Monday Aug 06, 2012

Got Java (configured correctly)?

Have you ever had firefox crash with the following error when trying to access a Java-based application?

Didn't find JVM under /<path to>/firefox/plugins
Assertion failed: foundJVM, file ../../../../src/plugin/solaris/plugin2/common/JavaVM.c, line 104
Abort (core dumped )

I'm not talking about a sophisticated Java app here.  Just hitting the "Do I have Java?" test page on will crash Firefox and pretty much any Mozilla-based browser left with the default Java configuration.

Here's what the default (and incorrect) Java configuration looks like on pretty much every version of Firefox since 3.5.  You can see it by typing about:config in the URL bar, acknowledge the warning, and filter on "java" (click for larger view):

Stating that the default Java configuration is incorrect, really means that it's set to use the old Java plugin and (in most cases) a rather old version of Java.  This plugin that is configured by default is incompatible with Firefox 3.5 and beyond.   The first generation Java plugin is called javaplugin_oji and cannot be used with any modern version of Firefox. 

Unfortunately, even the latest Firefox (14 at the time of this post) comes configured to use the old Java plugin by default. 

This means that if you're trying to run a Java-based app on anything greater than Firefox 3.5, you'll wind up with a crashed app and a core file a few seconds after the browser tries to start Java. 

If you've been frustrated by not being able to run Oracle Forms-based apps, WebEx, or any other Java-based browser app on Solaris or Oracle Linux, follow the instructions below.  If you're an Oracle Forms user, get ready for smoking fast response time sans MS Windows and IE. 

Disclaimer: I know neither Solaris or Oracle Linux are supported clients for Oracle Forms-based apps.  Doesn't mean it doesn't work.  It, in fact, works great!  :)

First things first, learn the name and location of the "second generation" Java plugin.  The second generation Java plugin is called and is located in:

<path to java>/jre/lib/i386/ for x86 based machines

<path to java>/jre/lib/sparc/  for SPARC based machines.

NOTE:  The second generation Java plugin was introduced in Java 1.6 update 10.  Ensure that you aren't running an older version of Java, if you are upgrade.  Solaris 10 U9 ships with 1.4.2_26, so that will need to be updated in order to access Java-based apps with Firefox 3.5 or greater.

TIP:  Sun Ray Software and Oracle VDI always ships with a relatively recent Java release.  An administrator can symlink these installations to /usr/java.  This will ensure that the browser's Java configuration will always be as current as the JRE used with Sun Ray Software or Oracle VDI, even across upgrades of those products.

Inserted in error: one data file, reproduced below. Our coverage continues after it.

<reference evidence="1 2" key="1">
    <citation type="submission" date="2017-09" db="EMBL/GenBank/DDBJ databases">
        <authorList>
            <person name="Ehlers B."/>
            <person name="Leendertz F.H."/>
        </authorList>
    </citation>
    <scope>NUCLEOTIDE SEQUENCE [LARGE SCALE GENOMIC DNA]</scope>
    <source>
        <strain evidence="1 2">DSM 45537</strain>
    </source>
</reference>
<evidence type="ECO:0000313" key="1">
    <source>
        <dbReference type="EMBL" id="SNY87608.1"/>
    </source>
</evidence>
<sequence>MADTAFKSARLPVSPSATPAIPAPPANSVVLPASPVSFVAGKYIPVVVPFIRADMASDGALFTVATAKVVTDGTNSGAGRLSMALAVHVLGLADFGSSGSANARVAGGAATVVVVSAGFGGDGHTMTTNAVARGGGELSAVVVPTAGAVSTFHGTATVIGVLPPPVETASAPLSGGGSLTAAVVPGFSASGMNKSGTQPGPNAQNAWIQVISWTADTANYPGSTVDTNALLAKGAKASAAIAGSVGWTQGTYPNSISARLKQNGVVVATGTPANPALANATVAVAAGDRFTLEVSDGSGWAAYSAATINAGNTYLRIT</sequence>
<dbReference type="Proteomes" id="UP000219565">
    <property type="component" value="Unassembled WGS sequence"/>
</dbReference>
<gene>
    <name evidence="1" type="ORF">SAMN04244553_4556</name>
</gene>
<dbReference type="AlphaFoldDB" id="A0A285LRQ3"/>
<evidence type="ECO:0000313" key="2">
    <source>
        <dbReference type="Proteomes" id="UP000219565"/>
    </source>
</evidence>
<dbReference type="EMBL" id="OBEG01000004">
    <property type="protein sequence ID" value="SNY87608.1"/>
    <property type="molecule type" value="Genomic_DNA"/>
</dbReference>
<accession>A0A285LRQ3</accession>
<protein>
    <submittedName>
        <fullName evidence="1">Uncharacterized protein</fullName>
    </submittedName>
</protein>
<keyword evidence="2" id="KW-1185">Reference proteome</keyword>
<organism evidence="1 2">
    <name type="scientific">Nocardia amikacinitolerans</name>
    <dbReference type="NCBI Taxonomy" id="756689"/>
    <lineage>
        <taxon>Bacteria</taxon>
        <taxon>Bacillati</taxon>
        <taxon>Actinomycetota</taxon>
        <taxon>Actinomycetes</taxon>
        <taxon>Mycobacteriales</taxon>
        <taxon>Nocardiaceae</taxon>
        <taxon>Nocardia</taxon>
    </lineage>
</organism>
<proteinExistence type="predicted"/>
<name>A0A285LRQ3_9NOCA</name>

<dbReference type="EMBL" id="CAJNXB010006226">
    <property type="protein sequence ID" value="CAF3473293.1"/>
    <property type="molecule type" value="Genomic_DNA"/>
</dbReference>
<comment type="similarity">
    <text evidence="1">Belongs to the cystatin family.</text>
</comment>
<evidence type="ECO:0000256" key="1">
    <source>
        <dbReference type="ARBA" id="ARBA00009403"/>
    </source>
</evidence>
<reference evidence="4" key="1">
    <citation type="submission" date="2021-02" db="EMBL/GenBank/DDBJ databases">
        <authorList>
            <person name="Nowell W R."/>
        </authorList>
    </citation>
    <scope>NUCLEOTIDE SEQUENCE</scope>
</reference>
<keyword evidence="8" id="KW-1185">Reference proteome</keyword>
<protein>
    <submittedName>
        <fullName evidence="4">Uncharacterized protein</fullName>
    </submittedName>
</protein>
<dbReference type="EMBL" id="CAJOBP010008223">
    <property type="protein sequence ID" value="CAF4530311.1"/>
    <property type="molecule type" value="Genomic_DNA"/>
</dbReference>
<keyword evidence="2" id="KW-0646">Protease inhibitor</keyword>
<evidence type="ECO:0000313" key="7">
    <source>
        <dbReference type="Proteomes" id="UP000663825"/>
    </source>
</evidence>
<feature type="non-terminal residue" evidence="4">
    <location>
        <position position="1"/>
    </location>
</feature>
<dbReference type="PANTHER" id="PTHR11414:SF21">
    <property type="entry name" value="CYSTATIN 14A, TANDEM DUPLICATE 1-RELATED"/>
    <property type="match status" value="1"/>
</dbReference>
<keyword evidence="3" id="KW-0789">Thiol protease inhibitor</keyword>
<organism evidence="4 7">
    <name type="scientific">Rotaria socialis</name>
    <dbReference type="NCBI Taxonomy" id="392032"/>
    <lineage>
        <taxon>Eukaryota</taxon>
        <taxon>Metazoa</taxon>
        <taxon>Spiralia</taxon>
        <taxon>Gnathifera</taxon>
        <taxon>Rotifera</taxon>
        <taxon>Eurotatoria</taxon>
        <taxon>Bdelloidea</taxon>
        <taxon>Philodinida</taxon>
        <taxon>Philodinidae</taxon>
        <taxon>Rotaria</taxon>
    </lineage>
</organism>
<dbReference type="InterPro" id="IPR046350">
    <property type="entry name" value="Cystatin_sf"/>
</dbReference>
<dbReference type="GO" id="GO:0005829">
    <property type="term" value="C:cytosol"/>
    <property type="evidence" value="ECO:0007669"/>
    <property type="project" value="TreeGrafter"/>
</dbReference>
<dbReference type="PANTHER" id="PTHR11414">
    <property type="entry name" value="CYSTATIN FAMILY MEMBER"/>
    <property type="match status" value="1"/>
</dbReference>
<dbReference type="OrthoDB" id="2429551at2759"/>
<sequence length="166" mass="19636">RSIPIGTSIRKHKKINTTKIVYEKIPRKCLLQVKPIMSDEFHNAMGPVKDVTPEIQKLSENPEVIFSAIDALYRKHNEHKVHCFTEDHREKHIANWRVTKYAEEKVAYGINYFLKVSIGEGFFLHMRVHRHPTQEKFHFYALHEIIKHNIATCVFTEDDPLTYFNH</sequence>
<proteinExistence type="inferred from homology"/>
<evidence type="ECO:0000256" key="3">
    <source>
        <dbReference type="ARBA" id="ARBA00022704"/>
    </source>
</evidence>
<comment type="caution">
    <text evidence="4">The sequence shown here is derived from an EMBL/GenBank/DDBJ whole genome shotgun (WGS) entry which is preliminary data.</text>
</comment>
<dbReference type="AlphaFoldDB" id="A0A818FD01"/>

For a Sun Ray Server:

rm -rf /usr/java
ln -s /etc/opt/SUNWut/jre /usr/java

For a Oracle VDI server:

rm -rf /usr/java
ln -s /opt/SUNWvda/java /usr/java

Note: The remainder of these instructions assume the following three things:

1) Java, greater that 1.6 U10, is installed (or linked to) /usr/java
2) Firefox, greater than 3.5 is installed in /opt/firefox.
3) The platform is x86

If any of those assumptions do not match your environment, just substitute the correct paths to Java, Firefox, and the correct platform (i386 or SPARC) for your environment

Step 1) Configure Firefox plugins directory

1.1) Create plugins sub-directory under /opt/firefox.  

The plugins directory doesn't exist by default since about Firefox 6, so you'll have create it.  Just create /opt/firefox/plugins and change the permissions so everyone can read/execute the contents:

mkdir /opt/firefox/plugins
chmod -R 755 /opt/firefox/plugins

1.2) Create symlink the new plugin in /opt/firefox/plugins/

Given the location and platform assumptions above, create a symbolic link in /opt/firefox/plugins that points to /usr/java/lib/i386/libnpjp2:

ln -s /usr/java/lib/i386/ /<path to>/firefox/plugins/

Note:  Do not "copy" the library to the plugins directory, this will not work.  The plugin is dependent on the relative path of where it resides.  This is different than other plugins that you may be used to installing such as Acrobat Reader or Flash.

1.3) Remove any symlinks that point to the old java plugin.

rm /opt/firefox/plugins/

Note: Some sites may use a personal plugins directory.  If so, be sure to remove any symlinks for from $HOME/.mozilla/firefox/*.default/plugins